JpGU-AGU Joint Meeting 2017

Presentation information

[EE] Oral

P (Space and Planetary Sciences) » P-EM Solar-Terrestrial Sciences, Space Electromagnetism & Space Environment

[P-EM13] [EE] Exploring space plasma processes with Magnetospheric Multiscale (MMS) mission

Sat. May 20, 2017 3:30 PM - 5:00 PM 201A (International Conference Hall 2F)

convener:Hiroshi Hasegawa(Institute of Space and Astronautical Science, Japan Aerospace Exploration Agency), Thomas Earle Moore(NASA Goddard Space Flight Ctr), Benoit Lavraud(IRAP), Seiji Zenitani(NAOJ National Astronomical Observatory of Japan), Chairperson:Benoit Lavraud(IRAP, University of Toulouse)

4:15 PM - 4:30 PM

[PEM13-16] Stochastic Electron Acceleration by Whistler Waves within Earth's Bow Shock Layer

*Mitsuo Oka1, Arthur J Hull1, Masahiro Hoshino2, Tai Phan1, Takanobu Amano2, the MMS Team (1.University of California Berkeley, 2.The University of Tokyo)

Keywords:electron acceleration, shock, whistler waves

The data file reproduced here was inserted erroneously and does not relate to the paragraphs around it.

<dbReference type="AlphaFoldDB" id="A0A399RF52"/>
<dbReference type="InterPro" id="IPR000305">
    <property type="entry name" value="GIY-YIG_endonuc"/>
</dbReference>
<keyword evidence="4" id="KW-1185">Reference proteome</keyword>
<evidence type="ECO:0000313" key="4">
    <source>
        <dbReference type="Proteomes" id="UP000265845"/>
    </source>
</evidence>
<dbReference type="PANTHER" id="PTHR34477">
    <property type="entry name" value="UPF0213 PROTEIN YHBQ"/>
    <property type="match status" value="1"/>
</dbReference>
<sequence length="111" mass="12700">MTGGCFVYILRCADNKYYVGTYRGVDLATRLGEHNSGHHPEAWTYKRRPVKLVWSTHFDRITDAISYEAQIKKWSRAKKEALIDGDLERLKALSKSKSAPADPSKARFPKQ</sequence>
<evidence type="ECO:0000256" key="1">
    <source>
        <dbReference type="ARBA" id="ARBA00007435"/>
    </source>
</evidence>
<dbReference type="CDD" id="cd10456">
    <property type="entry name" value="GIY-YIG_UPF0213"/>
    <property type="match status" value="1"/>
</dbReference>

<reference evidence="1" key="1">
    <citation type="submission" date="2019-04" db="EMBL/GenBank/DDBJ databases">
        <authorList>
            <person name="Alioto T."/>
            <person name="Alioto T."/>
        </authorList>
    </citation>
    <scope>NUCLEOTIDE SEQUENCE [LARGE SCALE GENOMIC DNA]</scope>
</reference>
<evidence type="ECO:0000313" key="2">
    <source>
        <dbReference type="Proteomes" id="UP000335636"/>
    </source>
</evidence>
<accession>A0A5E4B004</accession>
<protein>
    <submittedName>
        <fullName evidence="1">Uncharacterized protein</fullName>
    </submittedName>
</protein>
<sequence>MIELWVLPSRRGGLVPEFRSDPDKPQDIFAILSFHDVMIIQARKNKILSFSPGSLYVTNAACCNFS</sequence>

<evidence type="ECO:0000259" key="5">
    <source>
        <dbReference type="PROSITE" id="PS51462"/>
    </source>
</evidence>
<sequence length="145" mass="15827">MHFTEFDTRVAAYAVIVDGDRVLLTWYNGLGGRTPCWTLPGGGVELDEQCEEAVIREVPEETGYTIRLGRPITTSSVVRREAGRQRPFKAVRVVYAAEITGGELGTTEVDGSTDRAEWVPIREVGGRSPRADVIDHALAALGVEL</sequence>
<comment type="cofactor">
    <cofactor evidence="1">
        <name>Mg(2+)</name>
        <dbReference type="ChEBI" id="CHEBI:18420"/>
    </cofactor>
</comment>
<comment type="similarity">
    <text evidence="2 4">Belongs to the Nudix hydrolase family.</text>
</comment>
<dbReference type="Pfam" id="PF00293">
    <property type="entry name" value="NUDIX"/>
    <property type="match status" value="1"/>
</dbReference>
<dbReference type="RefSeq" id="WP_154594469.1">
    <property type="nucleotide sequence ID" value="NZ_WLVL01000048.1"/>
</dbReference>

High-energy electrons with relativistic velocities are produced at high Mach number astrophysical shocks, as have been indicated by emissions such as synchrotron X-rays and radio waves. In the standard ’diffusive shock accel- eration’ scenario, electrons are accelerated stochastically by receiving energization ’kicks’ multiple times while being scattered back and forth across the shock front. A challenge is that electrons need to be sufficiently energetic before being injected into the standard process for further energization. The lack of such a seed population is termed "injection problem" and has been a subject of theoretical debate. In interplanetary space where in-situ measurements are available, non-thermal electrons have been detected, but the precise location and mechanism of electron acceleration have remained unclear. Here we show that electrons are energized through bursts of whistler waves within the transition layer of Earth’s bow shock. We further found evidence of the diffusive shock acceleration although, unlike the standard scenario, electrons were accelerated even in a low energy range (>0.1 keV) and were confined within the shock layer. The new observation at Earth suggests a need for revisiting current models of electron injection and subsequent acceleration to high energies at astrophysical shocks.